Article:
No claim for compensation for duplicate rent payments was filed by National Hardware with the expressway commission. The complaint in this action states that no claim was filed for these expenses under sec. 32.19, Stats., ". . . since that statute does not provide for the filing of a claim for this purpose. . . ." However, the complaint also alleges that the expenditures involved "related solely and directly" to the taking of the two buildings previously used by National Hardware. That relates the claim to the expense of moving. However, we deal here solely with whether it was required that this claim for duplicated rent payments be filed with the expressway commission. We do not reach or decide whether such claim was required to be allowed as part of the moving expenses of National Hardware. However, we note that the phrase "moving expenses" need not be given any unreasonably broad interpretation to encompass, under proper circumstances and a showing of necessity, reasonably required extra lease expenses. In a condemnation case, where expenses of moving personal property were found not recoverable, our court said: "Such expenditures not being recoverable, we see no reason why expenditures to secure a new location or to prevent loss of trade should be." Putting together moving expenses and duplicate rent payments, our court then held: " All such items of expenditures and depreciation of fixtures and other personal property as well are incident to removal from the premises. . . ." (Emphasis supplied.) The claim for duplicate rent payments must here be considered to be a claim as to an expense claimed to be incident to and a part of the moving expenses. We hold that it was required to be filed with the commission within two years of the taking of the property. It was not so filed.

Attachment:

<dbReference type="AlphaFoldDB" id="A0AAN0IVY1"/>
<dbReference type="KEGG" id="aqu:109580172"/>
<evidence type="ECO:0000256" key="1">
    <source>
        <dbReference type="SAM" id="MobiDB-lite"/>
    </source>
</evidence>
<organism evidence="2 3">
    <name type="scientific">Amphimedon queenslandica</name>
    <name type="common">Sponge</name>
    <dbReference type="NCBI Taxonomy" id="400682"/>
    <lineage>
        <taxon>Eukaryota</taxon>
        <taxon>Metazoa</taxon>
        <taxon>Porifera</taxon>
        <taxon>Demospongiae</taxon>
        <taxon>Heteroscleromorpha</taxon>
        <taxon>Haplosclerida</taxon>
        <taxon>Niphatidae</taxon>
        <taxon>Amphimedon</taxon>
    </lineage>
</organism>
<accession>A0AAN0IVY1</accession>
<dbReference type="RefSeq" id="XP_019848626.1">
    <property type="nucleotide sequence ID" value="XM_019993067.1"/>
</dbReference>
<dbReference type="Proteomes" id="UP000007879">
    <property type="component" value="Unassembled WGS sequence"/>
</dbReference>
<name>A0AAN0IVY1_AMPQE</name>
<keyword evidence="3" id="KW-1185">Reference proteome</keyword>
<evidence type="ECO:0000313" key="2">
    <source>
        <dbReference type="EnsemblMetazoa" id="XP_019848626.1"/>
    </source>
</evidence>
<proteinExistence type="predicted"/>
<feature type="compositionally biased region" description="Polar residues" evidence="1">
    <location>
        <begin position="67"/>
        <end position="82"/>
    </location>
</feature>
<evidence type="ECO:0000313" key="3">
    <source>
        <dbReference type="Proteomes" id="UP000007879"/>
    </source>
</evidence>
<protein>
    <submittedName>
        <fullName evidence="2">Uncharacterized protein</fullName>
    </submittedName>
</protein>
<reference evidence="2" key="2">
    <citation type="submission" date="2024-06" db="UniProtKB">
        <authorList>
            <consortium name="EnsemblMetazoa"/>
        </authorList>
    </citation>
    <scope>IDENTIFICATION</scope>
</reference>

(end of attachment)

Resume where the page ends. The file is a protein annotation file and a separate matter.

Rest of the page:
12 Fiorini v. Kenosha (1932), 208 Wis. 496, 499, 243 N.W. 761.

Id. at page 499, saying of such items of expenditures incident to removal from the premises: "No recovery lies for them on expiration of a lease. No more should recovery for them be allowed on termination of occupation caused by condemnation of part of the leased property."